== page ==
Consider the standard minimum-cost flow problem presented here. I would like to add an additional set of constraints on the total incoming/outgoing flow for each vertex (excluding the source $s$ and the target $t$) as follows: $$\sum\limits_{w \in V } {f({v_i},w) = \sum\limits_{w \in V} {f(w,{v_i}) = } {r_i}} ,\forall {v_i} \in V - \{ s,t\},$$ where $r_i$ is called vertex $v_i$ flow requirement (is there a standard term for it?). Please note that this problem is single-commodity and it is different from the multi-commodity flow problem.

Moreover, consider that all the capacities, costs, flows, and requirements are non-negative integers. Is there a well-known algorithm to solve this problem in polynomial time? If this is an NP-Complete problem, what's the fastest known algorithm and the approximation method to solve it?

  • $\begingroup$ I was thinking of duplicating every intermediate node $v_i$ to $v_i^1$ and $v_i^2$ and adding an edge from the former one to the latter one and setting the capacity of the edge as $d_i$ and the cost as a large negative number which is actually a reward for maximizing the flow to the original node. Does this idea work especially because of adding a negative cost? $\endgroup$
    – Javad
    May 17, 2013 at 2:34
  • 4
    $\begingroup$ It's possible to solve this problem using Linear Programming. E.g., by duplicating vertices (as in your comment), and connecting t to s, you can restate this problem as a min cost circulation problem, in which the amount of flow on every edge is bounded from above and below. The set of such circulations forms an integral polytope. Thus LP will give you an integral solution. $\endgroup$
    – Yury
    May 17, 2013 at 3:09
  • $\begingroup$ @JɛffE, I'm not sure what you mean. I suggest to solve the problem directly using LP. Note that the question asks to find an integral solution if “capacities, costs, flows, and requirements are non-negative integers” (this is not my assumption). I argue that the LP finds an integral solution since the circulation polytope is integral. However, since this fact is well-known for a more standard version where only edges have capacities, I transform the problem to this form. $\endgroup$
    – Yury
    May 18, 2013 at 3:29
  • $\begingroup$ Sorry, I misunderstood "duplicate" as the standard trick of replacing an edge with capacity k with k unit-capacity edges. That won't work efficiently if k is exponential in n. But it isn't necessary to recast the problem as min cost circulation to get an LP; you just have to write it down. Directly. $\endgroup$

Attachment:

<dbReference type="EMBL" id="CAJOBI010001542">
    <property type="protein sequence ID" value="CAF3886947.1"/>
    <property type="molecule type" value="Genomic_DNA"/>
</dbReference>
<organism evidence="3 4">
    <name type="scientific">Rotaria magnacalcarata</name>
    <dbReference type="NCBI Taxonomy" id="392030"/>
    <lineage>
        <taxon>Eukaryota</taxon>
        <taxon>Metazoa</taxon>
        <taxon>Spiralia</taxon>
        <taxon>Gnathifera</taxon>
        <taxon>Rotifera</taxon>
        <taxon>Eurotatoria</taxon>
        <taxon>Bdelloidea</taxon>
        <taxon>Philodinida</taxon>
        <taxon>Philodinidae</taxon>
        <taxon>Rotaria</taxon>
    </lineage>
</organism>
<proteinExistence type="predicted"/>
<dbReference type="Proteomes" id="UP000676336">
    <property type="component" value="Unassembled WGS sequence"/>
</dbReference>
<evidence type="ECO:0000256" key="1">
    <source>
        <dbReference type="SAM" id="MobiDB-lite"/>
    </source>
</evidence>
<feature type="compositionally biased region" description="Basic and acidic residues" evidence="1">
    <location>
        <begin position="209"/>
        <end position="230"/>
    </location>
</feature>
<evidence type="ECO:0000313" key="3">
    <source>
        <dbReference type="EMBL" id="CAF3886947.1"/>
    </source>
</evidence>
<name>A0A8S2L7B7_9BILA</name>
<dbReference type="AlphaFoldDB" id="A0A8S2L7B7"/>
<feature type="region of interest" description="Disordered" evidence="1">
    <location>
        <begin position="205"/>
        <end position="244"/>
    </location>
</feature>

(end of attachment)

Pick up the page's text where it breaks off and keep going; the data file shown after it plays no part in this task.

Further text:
– Jeffε
    May 18, 2013 at 10:29

1 Answer 1


This is a standard variant (if not the standard variant) of the minimum-cost flow problem. The "flow requirements" are sometimes called balance conditions and sometimes called vertex supplies/demands. It can be solved in polynomial time using any number of algorithms.

In particular, you can reduce to the single-source single-target variant in polynomial time as follows:

  • Compute a conservative upper bound $M$ on the cost of any flow in your network; for example, let $M = \sum_e cap(e)\cdot |cost(e)|$. Alternatively, treat $M$ as a symbolic infinite value.
  • Add new nodes $s^*$ and $t^*$.
  • Add arcs $s^*\to s$ and $t\to t^*$ with infinite capacity and zero cost.
  • For every node $v_i$ with $r_i>0$, add an arc $s^*\to v_i$ with capacity $r_i$ and cost $-M$.
  • For every node $v_i$ with $r_i<0$, add an arc $v_i\to t^*$ with capacity $-r_i$ and cost $-M$.
  • Set all vertex requirements to zero.

The minimum-cost feasible flow from $s^*$ to $t^*$ in this modified network saturates every arc $s^*\to v_i$ and $v_i\to t^*$, and the remaining arcs carry the minimum-cost flow from from $s$ to $t$ in the original network that meets all the flow requirements.

  • $\begingroup$ I am not sure about the reduction to the original problem. This solution seems to just inject some required flow externally. If $s^*$ and $t^*$ are removed, the saturation effect for every node will be gone and also the flow conservation will not be held any more because an incoming flow of $r_i$ is removed from every node. $\endgroup$
    – Javad
    May 18, 2013 at 1:41

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